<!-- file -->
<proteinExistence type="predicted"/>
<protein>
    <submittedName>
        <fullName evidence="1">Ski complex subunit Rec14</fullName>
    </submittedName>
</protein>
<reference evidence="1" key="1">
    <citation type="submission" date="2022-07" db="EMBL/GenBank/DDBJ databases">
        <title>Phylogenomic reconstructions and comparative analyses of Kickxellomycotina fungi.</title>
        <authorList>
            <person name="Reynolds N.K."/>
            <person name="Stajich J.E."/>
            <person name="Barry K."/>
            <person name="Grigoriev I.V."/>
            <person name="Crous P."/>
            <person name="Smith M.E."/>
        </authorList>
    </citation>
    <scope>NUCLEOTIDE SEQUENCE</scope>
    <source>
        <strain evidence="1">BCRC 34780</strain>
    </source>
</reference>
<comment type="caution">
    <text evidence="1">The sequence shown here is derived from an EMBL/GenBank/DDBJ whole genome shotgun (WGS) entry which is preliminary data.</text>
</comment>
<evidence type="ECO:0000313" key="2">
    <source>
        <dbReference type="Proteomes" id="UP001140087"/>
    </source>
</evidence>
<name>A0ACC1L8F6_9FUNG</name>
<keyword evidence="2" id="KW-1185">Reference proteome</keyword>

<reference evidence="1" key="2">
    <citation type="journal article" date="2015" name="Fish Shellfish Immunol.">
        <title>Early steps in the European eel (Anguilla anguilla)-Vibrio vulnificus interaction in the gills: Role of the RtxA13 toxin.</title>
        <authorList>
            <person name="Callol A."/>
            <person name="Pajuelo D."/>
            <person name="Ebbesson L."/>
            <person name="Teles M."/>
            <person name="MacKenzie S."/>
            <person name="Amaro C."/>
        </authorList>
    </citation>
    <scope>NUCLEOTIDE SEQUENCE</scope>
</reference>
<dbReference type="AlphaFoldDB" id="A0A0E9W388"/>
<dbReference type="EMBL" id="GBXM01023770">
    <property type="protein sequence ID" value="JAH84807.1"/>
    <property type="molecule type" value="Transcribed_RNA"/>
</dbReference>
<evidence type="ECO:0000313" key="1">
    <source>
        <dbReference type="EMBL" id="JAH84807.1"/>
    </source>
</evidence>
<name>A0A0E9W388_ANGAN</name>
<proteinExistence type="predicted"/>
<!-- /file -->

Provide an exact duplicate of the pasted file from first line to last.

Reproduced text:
<proteinExistence type="predicted"/>
<protein>
    <submittedName>
        <fullName evidence="1">Ski complex subunit Rec14</fullName>
    </submittedName>
</protein>
<reference evidence="1" key="1">
    <citation type="submission" date="2022-07" db="EMBL/GenBank/DDBJ databases">
        <title>Phylogenomic reconstructions and comparative analyses of Kickxellomycotina fungi.</title>
        <authorList>
            <person name="Reynolds N.K."/>
            <person name="Stajich J.E."/>
            <person name="Barry K."/>
            <person name="Grigoriev I.V."/>
            <person name="Crous P."/>
            <person name="Smith M.E."/>
        </authorList>
    </citation>
    <scope>NUCLEOTIDE SEQUENCE</scope>
    <source>
        <strain evidence="1">BCRC 34780</strain>
    </source>
</reference>
<comment type="caution">
    <text evidence="1">The sequence shown here is derived from an EMBL/GenBank/DDBJ whole genome shotgun (WGS) entry which is preliminary data.</text>
</comment>
<evidence type="ECO:0000313" key="2">
    <source>
        <dbReference type="Proteomes" id="UP001140087"/>
    </source>
</evidence>
<name>A0ACC1L8F6_9FUNG</name>
<keyword evidence="2" id="KW-1185">Reference proteome</keyword>

<reference evidence="1" key="2">
    <citation type="journal article" date="2015" name="Fish Shellfish Immunol.">
        <title>Early steps in the European eel (Anguilla anguilla)-Vibrio vulnificus interaction in the gills: Role of the RtxA13 toxin.</title>
        <authorList>
            <person name="Callol A."/>
            <person name="Pajuelo D."/>
            <person name="Ebbesson L."/>
            <person name="Teles M."/>
            <person name="MacKenzie S."/>
            <person name="Amaro C."/>
        </authorList>
    </citation>
    <scope>NUCLEOTIDE SEQUENCE</scope>
</reference>
<dbReference type="AlphaFoldDB" id="A0A0E9W388"/>
<dbReference type="EMBL" id="GBXM01023770">
    <property type="protein sequence ID" value="JAH84807.1"/>
    <property type="molecule type" value="Transcribed_RNA"/>
</dbReference>
<evidence type="ECO:0000313" key="1">
    <source>
        <dbReference type="EMBL" id="JAH84807.1"/>
    </source>
</evidence>
<name>A0A0E9W388_ANGAN</name>
<proteinExistence type="predicted"/>